5 things to consider before starting a veterinary practice
Tuesday, October 20, 2015
The veterinary profession is a profession of passion. One would be hard-pressed to find a veterinarian who is not passionate about treating and saving the lives of animals.
When a veterinarian starts a practice, the last thing he/she wants to think about is legal barriers that may prevent him/her from focusing on the practice. So, here are five quick and essential things to consider before starting veterinary practice.
1. Legal structure
Before starting your business, you must decide on a legal structure for your business. Many considerations should factor into your decision, such as your current and future goals for your business, ease of maintaining and operating the business, potential income and taxes.
It is important to remember that not every structure is suitable for every business. The business structure you choose will have lasting legal and tax implications. There are several structures available for your business, and each has its pros and cons. The most common types of business structures are: sole proprietorship, partnership, C corporation, S corporation and limited liability company (LLC).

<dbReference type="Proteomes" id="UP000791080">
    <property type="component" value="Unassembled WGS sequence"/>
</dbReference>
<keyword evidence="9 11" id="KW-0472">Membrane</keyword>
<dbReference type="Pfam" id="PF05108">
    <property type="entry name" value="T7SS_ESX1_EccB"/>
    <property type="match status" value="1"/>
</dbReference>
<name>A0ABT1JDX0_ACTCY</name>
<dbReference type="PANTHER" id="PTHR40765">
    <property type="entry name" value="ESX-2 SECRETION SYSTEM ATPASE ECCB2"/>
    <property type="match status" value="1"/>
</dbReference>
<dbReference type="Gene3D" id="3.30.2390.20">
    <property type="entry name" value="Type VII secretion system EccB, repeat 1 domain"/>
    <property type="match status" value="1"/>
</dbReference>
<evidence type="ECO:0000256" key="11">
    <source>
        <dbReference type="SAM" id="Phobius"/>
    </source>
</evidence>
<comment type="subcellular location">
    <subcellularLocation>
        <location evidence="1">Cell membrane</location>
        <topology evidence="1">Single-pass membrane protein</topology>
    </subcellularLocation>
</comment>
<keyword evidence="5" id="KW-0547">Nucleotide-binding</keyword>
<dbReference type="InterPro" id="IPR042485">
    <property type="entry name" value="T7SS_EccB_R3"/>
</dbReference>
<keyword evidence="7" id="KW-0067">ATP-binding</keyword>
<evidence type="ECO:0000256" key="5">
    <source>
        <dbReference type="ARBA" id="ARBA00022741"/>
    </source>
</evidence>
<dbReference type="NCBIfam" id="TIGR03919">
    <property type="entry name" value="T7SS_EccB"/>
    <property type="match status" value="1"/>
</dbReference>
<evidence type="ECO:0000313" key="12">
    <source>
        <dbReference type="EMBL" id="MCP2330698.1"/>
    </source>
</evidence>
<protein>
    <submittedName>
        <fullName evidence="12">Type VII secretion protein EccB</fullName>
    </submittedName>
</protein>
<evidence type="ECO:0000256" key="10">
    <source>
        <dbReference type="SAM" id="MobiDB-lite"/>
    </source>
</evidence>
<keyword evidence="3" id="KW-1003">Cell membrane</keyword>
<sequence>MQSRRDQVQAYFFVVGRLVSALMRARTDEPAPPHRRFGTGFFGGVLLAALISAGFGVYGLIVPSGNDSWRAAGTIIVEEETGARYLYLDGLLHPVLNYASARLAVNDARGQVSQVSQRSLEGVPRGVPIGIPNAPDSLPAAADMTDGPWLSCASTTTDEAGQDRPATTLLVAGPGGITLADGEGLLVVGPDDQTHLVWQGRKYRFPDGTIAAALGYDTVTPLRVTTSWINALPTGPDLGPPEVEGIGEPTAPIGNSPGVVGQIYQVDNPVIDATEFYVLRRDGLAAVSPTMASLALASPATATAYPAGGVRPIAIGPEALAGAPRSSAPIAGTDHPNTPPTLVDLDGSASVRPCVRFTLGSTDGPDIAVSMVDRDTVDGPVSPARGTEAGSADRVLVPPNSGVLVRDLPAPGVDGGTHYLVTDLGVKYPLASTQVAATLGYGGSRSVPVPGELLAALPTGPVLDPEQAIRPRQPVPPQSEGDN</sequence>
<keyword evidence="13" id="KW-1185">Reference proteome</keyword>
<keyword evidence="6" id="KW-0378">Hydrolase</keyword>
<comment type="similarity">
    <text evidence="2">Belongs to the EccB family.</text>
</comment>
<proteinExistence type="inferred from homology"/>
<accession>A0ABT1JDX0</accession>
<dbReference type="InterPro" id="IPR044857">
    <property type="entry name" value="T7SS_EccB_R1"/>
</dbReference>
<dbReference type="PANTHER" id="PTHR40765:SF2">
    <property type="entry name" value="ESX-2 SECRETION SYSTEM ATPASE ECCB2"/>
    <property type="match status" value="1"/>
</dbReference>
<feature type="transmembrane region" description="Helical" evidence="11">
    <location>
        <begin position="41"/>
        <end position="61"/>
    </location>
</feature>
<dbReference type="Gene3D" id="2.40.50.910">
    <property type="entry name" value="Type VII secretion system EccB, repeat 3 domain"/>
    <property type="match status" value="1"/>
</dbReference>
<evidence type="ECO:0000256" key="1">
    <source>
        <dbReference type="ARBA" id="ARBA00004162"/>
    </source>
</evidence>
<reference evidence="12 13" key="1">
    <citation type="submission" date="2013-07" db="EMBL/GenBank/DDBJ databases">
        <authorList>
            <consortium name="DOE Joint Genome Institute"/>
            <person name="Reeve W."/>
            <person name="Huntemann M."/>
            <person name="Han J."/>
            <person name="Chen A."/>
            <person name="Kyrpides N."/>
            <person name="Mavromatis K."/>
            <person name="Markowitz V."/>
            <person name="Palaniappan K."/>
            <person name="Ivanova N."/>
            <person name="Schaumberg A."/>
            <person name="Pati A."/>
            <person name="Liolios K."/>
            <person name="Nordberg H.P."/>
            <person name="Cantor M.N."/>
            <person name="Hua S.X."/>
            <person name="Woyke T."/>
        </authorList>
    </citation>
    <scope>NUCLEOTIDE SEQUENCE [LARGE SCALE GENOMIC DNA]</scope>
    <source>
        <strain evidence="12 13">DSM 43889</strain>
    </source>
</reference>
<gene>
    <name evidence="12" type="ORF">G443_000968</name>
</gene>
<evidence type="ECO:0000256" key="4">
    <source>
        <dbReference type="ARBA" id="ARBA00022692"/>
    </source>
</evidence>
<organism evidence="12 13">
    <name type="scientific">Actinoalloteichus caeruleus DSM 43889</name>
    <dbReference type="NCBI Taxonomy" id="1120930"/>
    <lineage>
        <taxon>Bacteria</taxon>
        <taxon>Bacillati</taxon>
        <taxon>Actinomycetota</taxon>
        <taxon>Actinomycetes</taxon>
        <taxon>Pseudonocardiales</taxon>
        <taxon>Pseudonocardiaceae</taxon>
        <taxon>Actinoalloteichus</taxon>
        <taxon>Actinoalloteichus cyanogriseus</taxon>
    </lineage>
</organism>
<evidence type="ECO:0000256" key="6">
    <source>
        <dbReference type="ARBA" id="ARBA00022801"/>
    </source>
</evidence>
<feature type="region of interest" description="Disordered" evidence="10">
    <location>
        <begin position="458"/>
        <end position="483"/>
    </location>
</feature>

2. Registering your DBA
If you decide to operate your business as a sole proprietor or a partnership, you may need to register your "doing business as" or "DBA" name with your county clerk's office or with your state government.
Also, for those of you with existing corporations or LLCs, if you want to do business under a name other than your existing corporation or LLC name, you may need to register a DBA.
3. Licenses and permits
In addition to registering your business with the proper governmental entities, you may also need to apply for and obtain licenses and/or permits. Every state has different requirements and you must comply with those of your state.
There are federal, state, and trade licenses and permits. It is important that you comply with all the necessary requirements in order to run your business legally.
In the United States, pets are considered property and are treated as such in the legal system. Pet-related lawsuits are filed daily across the country.
In order to maximize your chances of avoiding such lawsuits, you will need iron-clad, customized contracts that will protect you in the event of a lawsuit. These contracts would be between the veterinary practice and the pet owners who utilize the veterinary services and should be executed at the very first visitation.
5. Protecting your business identity
As a small business entity, the identity of your business is your business's biggest asset. As such, it is highly advisable that you protect your business identity (name, logo, slogan, etc.) from its inception.
By utilizing intellectual property law, such as trademark and copyright laws, your business identity will be protected and you will be able to focus on growing your business.
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